Judi Dench is stepping back into the shoes of Queen Victoria in Focus Features’s biographical drama Victoria and Abdul. While not much was previously known about Victoria’s Indian attendant, Abdul Karim, the film is shedding new light on his close bond with the queen, the royal court’s disapproval of their friendship, and the lasting impression Victoria had on him before her death. Keep reading for the fascinating true story of Queen Victoria and her “Munshi” Abdul.
According to Shrabani Basu, the historian who uncovered Abdul’s personal diary, the two first met during the Golden Jubilee in 1887, where Abdul served as one of the queen’s Indian servants. He and the other servant, Mohamed Buxshe, were meant to “facilitate communication with Indian dignitaries and wait on the queen” during the celebration that marked the 50th anniversary of her accession. In Victoria’s diary, she described Abdul as being “tall with a fine serious countenance” during their first encounter.
The Start of a Friendship
Following the Jubilee, the two men traveled with Victoria to her Summer home on the Isle of Wight. It was there that Abdul wowed the queen with his impressive cooking skills by making her chicken curry with dal and pilau. According to Victoria biographer A.N. Wilson, she enjoyed it so much, she actually added it to her regular meal rotation. Apparently, food really is the way to a person’s heart. Also intrigued by Indian culture, Victoria enlisted Abdul to teach her Urdu, which was known as Hindustani at the time. Their lessons soon developed into personal letters to each other.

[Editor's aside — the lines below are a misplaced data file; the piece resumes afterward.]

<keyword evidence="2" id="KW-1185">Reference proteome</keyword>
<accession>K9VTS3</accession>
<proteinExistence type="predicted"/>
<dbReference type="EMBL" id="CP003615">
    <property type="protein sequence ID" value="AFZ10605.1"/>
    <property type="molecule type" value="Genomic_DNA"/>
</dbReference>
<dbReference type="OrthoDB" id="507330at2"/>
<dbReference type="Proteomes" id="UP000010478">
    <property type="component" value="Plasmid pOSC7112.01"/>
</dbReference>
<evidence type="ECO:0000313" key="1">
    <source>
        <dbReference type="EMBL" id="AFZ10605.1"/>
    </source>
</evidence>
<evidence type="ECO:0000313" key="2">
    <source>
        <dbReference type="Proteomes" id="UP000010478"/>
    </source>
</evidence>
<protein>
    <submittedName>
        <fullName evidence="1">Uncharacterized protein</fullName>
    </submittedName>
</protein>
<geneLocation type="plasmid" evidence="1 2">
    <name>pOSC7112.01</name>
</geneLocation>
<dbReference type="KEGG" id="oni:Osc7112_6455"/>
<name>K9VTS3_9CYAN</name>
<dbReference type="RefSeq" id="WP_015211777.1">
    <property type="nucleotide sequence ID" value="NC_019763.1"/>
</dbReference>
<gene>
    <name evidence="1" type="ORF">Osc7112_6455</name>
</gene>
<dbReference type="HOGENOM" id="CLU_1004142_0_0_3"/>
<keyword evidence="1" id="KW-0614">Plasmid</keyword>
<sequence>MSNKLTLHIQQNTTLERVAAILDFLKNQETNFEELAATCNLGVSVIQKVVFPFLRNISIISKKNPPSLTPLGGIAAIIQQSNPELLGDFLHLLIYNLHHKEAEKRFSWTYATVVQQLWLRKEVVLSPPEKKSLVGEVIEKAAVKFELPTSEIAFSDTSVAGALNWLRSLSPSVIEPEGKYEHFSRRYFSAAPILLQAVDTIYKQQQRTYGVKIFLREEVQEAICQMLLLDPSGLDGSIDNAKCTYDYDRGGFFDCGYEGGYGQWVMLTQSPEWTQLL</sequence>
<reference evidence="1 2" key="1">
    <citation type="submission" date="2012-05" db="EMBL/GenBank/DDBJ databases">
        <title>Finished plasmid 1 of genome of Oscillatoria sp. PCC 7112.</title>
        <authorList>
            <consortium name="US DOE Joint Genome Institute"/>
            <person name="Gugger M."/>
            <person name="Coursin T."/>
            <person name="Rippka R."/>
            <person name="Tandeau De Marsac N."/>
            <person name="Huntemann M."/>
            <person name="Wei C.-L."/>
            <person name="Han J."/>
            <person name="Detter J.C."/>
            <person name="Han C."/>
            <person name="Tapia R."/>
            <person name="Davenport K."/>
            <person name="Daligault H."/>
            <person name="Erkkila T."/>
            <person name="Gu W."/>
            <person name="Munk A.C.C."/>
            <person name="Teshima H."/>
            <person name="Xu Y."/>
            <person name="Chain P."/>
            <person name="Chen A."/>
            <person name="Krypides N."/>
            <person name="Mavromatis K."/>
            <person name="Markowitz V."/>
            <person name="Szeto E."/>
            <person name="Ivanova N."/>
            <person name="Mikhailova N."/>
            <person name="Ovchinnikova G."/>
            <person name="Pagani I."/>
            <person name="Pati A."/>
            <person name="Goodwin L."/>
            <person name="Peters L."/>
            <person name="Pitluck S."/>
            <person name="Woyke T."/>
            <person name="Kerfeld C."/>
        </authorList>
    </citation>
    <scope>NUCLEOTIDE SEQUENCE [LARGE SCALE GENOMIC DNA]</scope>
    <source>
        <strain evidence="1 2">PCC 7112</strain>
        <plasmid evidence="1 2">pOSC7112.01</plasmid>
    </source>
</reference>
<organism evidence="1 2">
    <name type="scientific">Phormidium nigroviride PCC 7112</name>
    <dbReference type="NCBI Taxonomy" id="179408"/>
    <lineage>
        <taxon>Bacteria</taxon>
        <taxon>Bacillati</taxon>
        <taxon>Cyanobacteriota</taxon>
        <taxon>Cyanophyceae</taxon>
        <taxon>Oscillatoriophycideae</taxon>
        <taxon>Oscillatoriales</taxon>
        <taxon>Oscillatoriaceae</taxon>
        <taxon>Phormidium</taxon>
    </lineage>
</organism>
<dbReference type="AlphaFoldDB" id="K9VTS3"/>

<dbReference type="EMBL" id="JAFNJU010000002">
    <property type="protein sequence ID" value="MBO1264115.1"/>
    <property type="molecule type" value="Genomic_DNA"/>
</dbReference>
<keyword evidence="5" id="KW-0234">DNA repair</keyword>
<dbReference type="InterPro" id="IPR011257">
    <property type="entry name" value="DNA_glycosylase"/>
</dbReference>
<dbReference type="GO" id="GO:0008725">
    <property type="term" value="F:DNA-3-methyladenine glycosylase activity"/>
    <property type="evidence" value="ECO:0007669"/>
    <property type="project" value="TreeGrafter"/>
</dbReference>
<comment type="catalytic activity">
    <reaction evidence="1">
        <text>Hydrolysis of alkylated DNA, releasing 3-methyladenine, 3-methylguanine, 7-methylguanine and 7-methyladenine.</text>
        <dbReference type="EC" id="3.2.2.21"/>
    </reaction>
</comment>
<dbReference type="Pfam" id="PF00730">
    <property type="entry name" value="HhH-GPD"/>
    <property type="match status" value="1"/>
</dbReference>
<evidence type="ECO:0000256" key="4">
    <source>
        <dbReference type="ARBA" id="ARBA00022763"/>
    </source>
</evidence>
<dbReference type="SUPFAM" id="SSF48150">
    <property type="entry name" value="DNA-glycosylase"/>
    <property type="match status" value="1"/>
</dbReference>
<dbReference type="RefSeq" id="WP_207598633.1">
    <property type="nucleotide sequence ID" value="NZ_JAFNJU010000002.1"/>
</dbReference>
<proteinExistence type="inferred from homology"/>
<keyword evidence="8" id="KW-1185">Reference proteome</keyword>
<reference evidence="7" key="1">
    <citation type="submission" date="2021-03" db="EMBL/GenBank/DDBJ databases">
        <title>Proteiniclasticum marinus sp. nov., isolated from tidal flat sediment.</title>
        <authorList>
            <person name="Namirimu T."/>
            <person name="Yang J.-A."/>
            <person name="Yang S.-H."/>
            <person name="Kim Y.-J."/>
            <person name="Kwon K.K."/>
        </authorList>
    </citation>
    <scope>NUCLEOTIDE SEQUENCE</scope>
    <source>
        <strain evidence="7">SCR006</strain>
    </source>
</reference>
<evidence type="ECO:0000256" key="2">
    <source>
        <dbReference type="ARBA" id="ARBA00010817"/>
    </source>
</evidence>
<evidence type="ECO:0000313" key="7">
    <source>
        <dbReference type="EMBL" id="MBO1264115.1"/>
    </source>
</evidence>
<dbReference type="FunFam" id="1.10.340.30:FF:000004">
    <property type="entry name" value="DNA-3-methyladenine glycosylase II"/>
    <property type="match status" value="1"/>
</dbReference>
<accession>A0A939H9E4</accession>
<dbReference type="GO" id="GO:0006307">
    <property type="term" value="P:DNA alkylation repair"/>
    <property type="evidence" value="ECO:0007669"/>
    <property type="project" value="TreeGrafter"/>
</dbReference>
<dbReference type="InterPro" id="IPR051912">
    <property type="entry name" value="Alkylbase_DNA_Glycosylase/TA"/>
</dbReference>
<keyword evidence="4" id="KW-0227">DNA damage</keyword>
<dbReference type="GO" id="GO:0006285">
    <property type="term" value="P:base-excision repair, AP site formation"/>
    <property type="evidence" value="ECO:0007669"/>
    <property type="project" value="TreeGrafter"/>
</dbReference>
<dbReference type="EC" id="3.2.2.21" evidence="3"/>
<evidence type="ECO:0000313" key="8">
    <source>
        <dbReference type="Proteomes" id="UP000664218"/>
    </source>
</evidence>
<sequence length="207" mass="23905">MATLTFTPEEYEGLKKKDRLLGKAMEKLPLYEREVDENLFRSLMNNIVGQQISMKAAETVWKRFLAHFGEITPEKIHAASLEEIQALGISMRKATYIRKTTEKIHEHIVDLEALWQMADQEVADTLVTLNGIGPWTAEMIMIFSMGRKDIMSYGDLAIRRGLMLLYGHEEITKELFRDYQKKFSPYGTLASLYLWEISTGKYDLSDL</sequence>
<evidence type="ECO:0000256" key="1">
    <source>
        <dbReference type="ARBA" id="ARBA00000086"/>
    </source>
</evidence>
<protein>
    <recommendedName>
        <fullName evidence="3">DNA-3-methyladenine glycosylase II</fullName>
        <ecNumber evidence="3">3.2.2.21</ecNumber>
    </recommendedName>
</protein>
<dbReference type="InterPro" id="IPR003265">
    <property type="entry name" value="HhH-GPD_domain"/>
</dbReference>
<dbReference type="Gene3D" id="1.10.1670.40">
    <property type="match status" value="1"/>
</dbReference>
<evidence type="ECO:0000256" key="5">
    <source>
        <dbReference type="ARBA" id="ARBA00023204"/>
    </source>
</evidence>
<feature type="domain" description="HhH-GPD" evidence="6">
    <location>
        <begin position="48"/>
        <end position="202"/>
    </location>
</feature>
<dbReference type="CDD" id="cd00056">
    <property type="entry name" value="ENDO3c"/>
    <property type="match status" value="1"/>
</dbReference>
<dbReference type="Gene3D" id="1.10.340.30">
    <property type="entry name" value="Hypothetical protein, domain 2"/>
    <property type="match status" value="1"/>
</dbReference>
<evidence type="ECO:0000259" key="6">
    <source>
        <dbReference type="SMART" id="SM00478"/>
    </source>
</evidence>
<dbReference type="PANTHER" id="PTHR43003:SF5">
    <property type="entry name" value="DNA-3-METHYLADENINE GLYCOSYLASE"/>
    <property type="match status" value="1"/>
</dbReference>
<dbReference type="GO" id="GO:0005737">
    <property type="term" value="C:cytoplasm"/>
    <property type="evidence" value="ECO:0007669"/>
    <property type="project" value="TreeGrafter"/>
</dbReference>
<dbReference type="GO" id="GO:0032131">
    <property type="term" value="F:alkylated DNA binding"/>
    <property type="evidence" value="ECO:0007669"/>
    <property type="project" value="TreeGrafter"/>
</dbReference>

Much to the dismay of the royal court, their friendship only escalated when Victoria promoted him to “Munshi and Indian Clerk to the Queen Empress.” See, this wasn’t the first time that Victoria had grown close with one of her servants. After her husband’s death in 1861, she bonded with her Scottish servant, John Brown, so much that a few members of the court jokingly called her “Mrs. Brown.” Judi Dench also played Victoria in the adaptation of that story in 1997. While Victoria and Abdul’s relationship was purely platonic — the queen often signed her letters “your loving mother” and “your closest friend” — it’s clear they had a very special bond. Not only did Victoria allow Abdul to bring his wife and several of his family members to England to stay at Windsor Castle, but she also gave him “several royal residences” and a piece of land in Agra.
A Tragic End
The royal court, specifically Victoria’s son Edward VII, was extremely disapproving of the queen and Abdul’s friendship, right until her death on Jan. 22, 1901. While Edward adhered to his mother’s request to let Abdul attend her funeral at Windsor Castle, he followed up by seizing his letters from the queen, burning them, and forcing him to return to Agra. He stayed there until his death in 1909.
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